Neel G Shah’s Answers

Neel G Shah

Monroe Township Estate Planning Attorney.

Contributor Level 8
  1. Is there something I can do to avoid NJ estate tax

    Answered 7 months ago.

    1. Gary Bruce Garland
    2. Neel G Shah
    3. Jerry E Shiles
    3 lawyer answers

    You should absolutely consult with counsel. There maybe some options to reduce the estate tax liability, but it is very fact specific and time may be of the essence. Your actions or omissions may result in your inability to take advantage of certain planning strategies. Best of luck to you.

    2 lawyers agreed with this answer

  2. Does executor have to provide notice of probate in New Jersey?

    Answered 6 months ago.

    1. Neel G Shah
    2. Gregg A Garofalo
    2 lawyer answers

    The general will is "yes," the executor must provide notice to next of kin. If the lack of notice was intentional/willful/negligent/etc. you may be able to remove an executor. Consult an attorney immediately.

    1 lawyer agreed with this answer

  3. Can I file for eviction on behalf of someone else as Administrator of a Trust & Durable Power of Attorney over the Beneficiary?

    Answered 7 months ago.

    1. Neel G Shah
    2. Peter Joseph Lamont
    3. Delaney Austin Keefe
    3 lawyer answers

    I agree with Jeff attorneys opinions that you should hire counsel. It seems you may have a couple of issues confused. If the property is owned by a trust, the trustee of the trust may be able to file for eviction. However, many counties will require that an attorney be retained when the property is owned by a corporation or some other entity. Taken liberally, this could mean that a property owned by a trust may also require an attorney. If the property is owned by the trust, your power of...

    1 lawyer agreed with this answer

  4. If both me and my sister are co-trustees of a trust or tort fund, can either of us take out funds without involving the other?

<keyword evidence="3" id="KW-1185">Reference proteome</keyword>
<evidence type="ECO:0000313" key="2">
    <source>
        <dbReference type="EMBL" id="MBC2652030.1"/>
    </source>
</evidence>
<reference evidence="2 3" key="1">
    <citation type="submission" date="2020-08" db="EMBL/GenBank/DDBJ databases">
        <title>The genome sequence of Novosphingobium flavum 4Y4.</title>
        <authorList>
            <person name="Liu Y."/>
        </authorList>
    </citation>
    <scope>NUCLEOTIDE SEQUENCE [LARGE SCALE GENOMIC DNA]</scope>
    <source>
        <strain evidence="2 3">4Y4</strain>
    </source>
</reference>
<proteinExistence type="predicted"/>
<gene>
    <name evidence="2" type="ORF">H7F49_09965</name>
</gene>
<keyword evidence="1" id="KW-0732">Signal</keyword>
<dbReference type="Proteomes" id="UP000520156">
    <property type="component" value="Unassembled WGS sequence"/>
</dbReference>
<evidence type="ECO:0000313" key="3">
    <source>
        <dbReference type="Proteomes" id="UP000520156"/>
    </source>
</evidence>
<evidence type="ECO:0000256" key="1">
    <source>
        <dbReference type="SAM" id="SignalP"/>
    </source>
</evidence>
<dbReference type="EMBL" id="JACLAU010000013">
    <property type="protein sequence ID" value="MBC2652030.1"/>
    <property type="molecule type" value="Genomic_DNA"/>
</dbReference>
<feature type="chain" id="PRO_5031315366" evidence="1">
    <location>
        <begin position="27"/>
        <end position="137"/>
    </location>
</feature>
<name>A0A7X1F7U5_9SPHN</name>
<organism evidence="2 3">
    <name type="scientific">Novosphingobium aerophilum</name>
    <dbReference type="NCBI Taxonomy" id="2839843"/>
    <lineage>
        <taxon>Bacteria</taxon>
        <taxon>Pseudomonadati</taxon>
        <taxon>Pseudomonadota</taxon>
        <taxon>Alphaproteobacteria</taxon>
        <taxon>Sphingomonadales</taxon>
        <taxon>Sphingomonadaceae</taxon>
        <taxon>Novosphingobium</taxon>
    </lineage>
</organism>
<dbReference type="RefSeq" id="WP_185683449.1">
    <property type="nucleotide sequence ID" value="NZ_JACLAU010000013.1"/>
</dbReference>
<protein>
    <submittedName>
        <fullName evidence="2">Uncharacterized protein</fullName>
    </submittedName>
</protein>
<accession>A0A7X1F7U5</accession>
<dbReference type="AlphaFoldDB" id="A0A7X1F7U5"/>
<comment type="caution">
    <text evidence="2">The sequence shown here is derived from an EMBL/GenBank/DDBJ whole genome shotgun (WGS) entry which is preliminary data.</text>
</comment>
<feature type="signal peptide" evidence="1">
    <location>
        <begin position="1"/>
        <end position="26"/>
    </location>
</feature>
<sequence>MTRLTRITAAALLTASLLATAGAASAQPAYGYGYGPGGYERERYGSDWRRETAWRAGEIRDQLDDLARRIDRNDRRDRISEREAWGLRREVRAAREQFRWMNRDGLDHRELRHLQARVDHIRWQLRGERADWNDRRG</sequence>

Answered 7 months ago.

    1. Ruth Elaine McMahon
    2. Neel G Shah
    2 lawyer answers

    One of the benefits of Trusts is that it allows the Trustor/Settlor to develop his/her own set of rules (subject to legal requirements and restrictions.) Some trusts allow trustees to work independently of one another, others impose requirements that the trustees agree. You'll have to look to the terms of the trust & the governing law of that particular kind of trust, as well as the law governing such funds (the assets of the trust.) One without substantial experience doing so may be better...

  5. Here again....sorry, but in nj my dad passed he was married to my mom, they had 2 daughters, myself being one. he died wo will

    Answered 7 months ago.

    1. Neel G Shah
    1 lawyer answer

    You absolutely need to seek counsel from an attorney. Although there are statute of limitations concerns, in cases of fraud this may be overcome. Children from previous marriages do have rights under intestacy. Also, the timing of the will and the circumstances (i.e. did he have competency to sign the will) may also come into play. Bottom line: Consult an attorney sooner rather than later. Best of luck to you!

  6. Misappropriation/embezzlement by the executor...

    Answered 7 months ago.

    1. Steven M Zelinger
    2. Neel G Shah